LOS ANGELES — Staying in shape is almost second nature to Derrick Malone Jr., a former University of Oregon star linebacker with an impressive resume.

Malone won two Rose Bowl trophies and came close to a National Championship, all while playing through injuries, and even made it to the NFL. But when he dislocated his shoulder in his first year training with the Atlanta Falcons, it was hard to face the fact that his dream career was over.

What You Need To Know

  • May is Mental Health Awareness Month

  • Depression affects more children and young people today than in the last few decades

  • Studies show that 50% of the time, mental illness begins by the age 14

  • Only half of the kids in America struggling with mental health actually receive treatment

“Something that was going through my mind was, 'I'm a man. I play football. I have to have this grit to myself,'" he said.

When accustomed to being one of the hardest hitters on the field, the uncertainty of a future after football was a direct hit to Malone's mental health. He hit rock bottom and wrote a blog, "Depression, I deal with it too." For the first time, he expressed his battle with mental health and depression.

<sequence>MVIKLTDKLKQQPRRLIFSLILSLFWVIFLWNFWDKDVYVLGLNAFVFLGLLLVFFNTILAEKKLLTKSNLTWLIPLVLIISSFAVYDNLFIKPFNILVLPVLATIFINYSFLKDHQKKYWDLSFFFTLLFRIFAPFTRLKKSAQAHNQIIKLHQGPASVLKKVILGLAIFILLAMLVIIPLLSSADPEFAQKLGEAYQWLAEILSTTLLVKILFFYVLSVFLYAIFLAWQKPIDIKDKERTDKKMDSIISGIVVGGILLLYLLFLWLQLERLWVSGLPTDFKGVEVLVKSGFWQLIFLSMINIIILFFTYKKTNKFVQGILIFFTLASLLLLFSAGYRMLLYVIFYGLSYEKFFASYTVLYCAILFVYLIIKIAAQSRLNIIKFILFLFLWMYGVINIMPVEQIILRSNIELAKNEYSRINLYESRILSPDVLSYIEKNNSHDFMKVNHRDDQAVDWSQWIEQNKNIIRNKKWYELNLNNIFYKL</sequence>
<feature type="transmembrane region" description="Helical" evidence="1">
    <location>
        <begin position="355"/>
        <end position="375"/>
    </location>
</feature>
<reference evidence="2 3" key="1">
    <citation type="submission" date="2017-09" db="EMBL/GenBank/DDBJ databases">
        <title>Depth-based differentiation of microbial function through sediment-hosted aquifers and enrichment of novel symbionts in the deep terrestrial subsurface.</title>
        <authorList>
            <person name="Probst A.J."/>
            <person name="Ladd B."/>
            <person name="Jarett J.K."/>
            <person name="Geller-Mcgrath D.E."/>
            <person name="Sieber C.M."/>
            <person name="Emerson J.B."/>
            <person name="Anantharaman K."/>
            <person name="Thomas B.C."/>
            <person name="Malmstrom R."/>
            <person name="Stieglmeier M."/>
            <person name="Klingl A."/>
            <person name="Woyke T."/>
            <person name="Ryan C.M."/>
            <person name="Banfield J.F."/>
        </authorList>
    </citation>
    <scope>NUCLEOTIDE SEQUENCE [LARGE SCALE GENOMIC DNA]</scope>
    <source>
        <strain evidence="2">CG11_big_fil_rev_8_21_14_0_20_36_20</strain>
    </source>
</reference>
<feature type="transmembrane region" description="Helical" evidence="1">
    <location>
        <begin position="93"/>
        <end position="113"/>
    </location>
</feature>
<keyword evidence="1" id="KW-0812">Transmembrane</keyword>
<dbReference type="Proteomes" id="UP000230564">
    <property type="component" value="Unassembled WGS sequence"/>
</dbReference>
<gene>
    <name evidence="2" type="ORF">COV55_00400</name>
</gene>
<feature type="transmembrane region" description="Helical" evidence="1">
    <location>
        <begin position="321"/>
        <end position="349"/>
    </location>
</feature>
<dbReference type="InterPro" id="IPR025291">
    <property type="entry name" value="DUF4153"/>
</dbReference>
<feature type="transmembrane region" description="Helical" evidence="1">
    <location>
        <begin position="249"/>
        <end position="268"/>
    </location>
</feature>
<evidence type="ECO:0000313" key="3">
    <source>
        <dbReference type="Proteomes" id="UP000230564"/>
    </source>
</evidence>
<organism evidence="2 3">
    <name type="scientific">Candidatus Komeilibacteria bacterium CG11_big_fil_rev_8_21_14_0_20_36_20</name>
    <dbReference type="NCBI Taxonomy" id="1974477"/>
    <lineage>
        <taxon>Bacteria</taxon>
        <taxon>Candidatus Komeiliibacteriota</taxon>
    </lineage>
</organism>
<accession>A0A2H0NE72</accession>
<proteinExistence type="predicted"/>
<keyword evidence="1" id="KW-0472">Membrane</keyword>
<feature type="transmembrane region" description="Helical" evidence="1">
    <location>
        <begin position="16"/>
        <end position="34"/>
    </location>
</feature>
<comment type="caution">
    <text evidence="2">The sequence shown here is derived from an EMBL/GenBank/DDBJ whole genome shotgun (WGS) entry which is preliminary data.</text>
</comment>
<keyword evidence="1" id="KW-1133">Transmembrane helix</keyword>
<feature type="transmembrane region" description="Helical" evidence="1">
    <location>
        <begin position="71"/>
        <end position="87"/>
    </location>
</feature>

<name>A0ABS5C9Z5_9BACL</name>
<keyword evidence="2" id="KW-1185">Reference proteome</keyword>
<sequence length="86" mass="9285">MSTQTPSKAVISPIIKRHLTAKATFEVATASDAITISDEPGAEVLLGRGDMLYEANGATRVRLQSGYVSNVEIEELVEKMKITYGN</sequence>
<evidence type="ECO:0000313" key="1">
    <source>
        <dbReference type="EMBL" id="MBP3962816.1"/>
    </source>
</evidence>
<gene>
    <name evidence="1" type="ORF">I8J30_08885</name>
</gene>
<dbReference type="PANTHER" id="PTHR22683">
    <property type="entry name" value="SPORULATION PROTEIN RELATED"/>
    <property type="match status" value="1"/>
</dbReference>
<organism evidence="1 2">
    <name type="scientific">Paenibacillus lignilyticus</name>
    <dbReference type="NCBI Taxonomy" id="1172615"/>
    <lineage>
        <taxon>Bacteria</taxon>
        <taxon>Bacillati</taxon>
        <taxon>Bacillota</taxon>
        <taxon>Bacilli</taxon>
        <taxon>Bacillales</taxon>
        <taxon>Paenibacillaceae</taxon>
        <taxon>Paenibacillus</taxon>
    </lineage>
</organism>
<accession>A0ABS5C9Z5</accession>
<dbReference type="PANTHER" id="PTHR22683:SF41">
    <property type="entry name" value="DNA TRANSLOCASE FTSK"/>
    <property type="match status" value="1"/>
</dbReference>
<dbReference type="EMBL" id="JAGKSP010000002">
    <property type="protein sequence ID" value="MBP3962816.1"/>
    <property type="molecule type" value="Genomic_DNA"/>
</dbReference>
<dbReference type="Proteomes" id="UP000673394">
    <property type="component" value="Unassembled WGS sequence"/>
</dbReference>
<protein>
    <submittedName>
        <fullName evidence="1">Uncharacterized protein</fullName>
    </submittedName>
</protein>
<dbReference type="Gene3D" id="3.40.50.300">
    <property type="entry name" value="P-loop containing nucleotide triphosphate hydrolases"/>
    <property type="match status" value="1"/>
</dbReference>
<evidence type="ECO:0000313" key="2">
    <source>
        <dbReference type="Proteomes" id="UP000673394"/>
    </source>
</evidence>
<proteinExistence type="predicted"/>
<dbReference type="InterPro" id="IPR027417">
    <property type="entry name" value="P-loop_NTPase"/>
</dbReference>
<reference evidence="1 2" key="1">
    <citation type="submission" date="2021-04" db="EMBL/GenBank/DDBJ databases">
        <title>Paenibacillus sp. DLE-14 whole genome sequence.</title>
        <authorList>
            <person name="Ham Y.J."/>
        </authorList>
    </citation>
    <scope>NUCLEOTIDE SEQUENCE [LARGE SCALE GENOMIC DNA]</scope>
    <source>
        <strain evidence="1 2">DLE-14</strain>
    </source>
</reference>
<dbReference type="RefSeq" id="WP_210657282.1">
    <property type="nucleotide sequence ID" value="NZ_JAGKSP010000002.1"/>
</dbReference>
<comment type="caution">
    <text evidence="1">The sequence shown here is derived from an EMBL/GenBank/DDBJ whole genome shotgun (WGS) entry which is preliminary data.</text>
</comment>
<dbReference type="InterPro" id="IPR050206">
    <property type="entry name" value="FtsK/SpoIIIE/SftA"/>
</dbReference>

Through journaling, Malone hatched the idea for his first children’s book, "Why Don't Big Boys Cry?" The main character, Kobe, is biracial, Mexican and Black, like the community in San Bernardino where Malone grew up.

In the story, when Kobe’s mom tells him they’re heading across the country, he doesn’t know how to adjust to the changes coming his way.

“[Kobe] is bottling everything in and not allowing himself to cry because, in his mind, big boys don't cry,” Malone said.

In some ways, Malone can relate. His first memories of depression go back to his childhood when his parents divorced. Studies show that 50% of the time, mental illness begins by the age 14. But only half of the kids in the U.S. struggling with mental health actually receive treatment.

Malone, therefore, hopes his book will help young boys in particular know it’s OK to admit when you’re not OK.

"This [book] is also a tool to spark a new conversation that may be uncomfortable for the child and the parent," he said.

Malone's goal as a mental health advocate is to remove the stigma of mental health and give power to vulnerability.